Commissioners may decide who pays Pension Suit lawyers

By Mike Steely

The Knox County Commission meets in work session Tuesday to possibly decide which county department pays the $165,000 lawyer fees in the settlement of the suit against the Knox County Retirement and Pension Board. The commission meets on Tuesday because all City-County offices were closed on Martin Luther King, Jr. Day on Monday

Two items are on the agenda, both presented by the finance department, and both with a blank space for the account that would be charged. Some of the commissioners have said in past meetings that the law department should foot the bill since it initiated the original suit.

But the commission voted to settle the dispute, prompted by County Mayor Glen Jacobs, and then voted to hire an outside firm to represent the county in the settlement.

One resolution calls for attorney fees for individual and class defendants, $97,500, a mediator fee of $3,150, and the outside counsel of Arnett, Draper and Hagood, LLP in the amount of $48,895.

The second resolution calls for reimbursement of attorney fees previously paid by current or former sheriff’s department employees for attorneys in the amount of $17,562.60.

If the debate on the fees echoes previous discussions the commission may split on a vote to designate which department will be paying the fees.

The commission is also being asked to approve a contract with Gresham Smith and Partners for a Greenway Corridor Study. The $300,000 is mostly funded by grant money. The study will look at long range improvements for greenways on Northshore, Beaver Creek, Chapman Highway and part of the Governor John Sevier Highway.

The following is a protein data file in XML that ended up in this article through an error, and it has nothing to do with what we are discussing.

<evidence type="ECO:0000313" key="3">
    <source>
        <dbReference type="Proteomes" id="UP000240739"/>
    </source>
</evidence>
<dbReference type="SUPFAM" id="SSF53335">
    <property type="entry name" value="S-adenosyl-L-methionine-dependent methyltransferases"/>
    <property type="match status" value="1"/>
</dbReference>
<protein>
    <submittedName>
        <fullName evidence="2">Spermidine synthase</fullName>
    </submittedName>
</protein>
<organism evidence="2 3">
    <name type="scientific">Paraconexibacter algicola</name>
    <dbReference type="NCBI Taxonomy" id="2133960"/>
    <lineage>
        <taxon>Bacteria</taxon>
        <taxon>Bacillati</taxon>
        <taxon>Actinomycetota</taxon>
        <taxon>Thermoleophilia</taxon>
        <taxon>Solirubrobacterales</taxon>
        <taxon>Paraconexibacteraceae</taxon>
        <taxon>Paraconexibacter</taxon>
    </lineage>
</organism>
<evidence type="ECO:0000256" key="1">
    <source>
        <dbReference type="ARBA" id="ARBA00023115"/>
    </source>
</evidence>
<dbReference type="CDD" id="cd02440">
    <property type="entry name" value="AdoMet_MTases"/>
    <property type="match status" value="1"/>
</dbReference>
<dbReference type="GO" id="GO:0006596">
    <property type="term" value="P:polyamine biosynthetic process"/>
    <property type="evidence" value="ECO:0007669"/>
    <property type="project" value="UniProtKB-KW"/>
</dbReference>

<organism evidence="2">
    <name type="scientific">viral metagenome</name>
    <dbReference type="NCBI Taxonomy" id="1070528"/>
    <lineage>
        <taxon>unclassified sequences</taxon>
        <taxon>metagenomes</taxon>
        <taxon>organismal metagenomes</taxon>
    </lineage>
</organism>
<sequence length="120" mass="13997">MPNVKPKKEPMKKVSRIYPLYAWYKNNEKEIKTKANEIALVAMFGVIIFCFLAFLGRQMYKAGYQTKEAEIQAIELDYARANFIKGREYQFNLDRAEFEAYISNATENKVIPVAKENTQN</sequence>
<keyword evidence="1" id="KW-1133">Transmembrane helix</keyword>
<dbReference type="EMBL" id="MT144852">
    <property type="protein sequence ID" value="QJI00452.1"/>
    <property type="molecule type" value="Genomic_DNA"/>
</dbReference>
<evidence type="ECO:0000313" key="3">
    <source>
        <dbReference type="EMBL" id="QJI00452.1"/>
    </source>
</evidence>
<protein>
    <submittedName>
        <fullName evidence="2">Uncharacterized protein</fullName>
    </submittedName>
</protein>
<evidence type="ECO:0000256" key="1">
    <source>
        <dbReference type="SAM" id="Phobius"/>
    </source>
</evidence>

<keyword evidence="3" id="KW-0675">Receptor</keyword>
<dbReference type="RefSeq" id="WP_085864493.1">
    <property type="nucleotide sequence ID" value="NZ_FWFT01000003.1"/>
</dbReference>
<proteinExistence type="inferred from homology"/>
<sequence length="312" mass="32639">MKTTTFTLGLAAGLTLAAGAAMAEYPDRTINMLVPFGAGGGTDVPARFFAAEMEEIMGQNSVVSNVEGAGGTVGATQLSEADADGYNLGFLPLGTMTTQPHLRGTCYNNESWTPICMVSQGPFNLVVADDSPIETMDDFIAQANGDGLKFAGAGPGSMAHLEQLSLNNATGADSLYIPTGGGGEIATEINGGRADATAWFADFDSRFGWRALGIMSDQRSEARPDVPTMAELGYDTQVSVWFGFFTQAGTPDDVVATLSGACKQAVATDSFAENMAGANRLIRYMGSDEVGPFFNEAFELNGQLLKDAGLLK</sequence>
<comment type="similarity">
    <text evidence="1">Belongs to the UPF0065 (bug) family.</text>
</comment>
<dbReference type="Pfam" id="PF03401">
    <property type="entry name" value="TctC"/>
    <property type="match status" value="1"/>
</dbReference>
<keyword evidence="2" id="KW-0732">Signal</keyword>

Also on the agenda is a motion to honor Rick Dover and Dover Development for the Historic Knoxville High project being named America’s best senior living renovation project. The motion comes from Commissioners Justin Biggs and Hugh Nystrom.

Commissioner Carson Dailey, who has been recovering from a second knee operation, is being named along with Laura Nolen and Lynn Jessee to the agricultural extension committee.

South Knox County may get some attention as the school system is proposing slope and construction easements on county property at 801 Sevier Avenue at South Knoxville Elementary School.

Maynardville Highway may be approved for street lighting improvements in a $149,207 contract with Progressive Electric, LLC. and funds from Homeland Security of just over $352,000 may be approved for the training of 16 counties in the Tennessee Homeland Security District 2 which includes Knox County.

Chairman Nystrom is asking for a vote of support of the state general assembly’s effort to drop any requirement for a comprehensive growth plan in Knox County.

The merit council is asking to be permitted to name an alternate member for absent regular members of that group. Commissioner Larsen Jay wants a discussion on the Northshore Safety and Connectivity Project.

The planning commission is asking for a code change to classify lot requirement for hotels, motels and transient mobile home parks.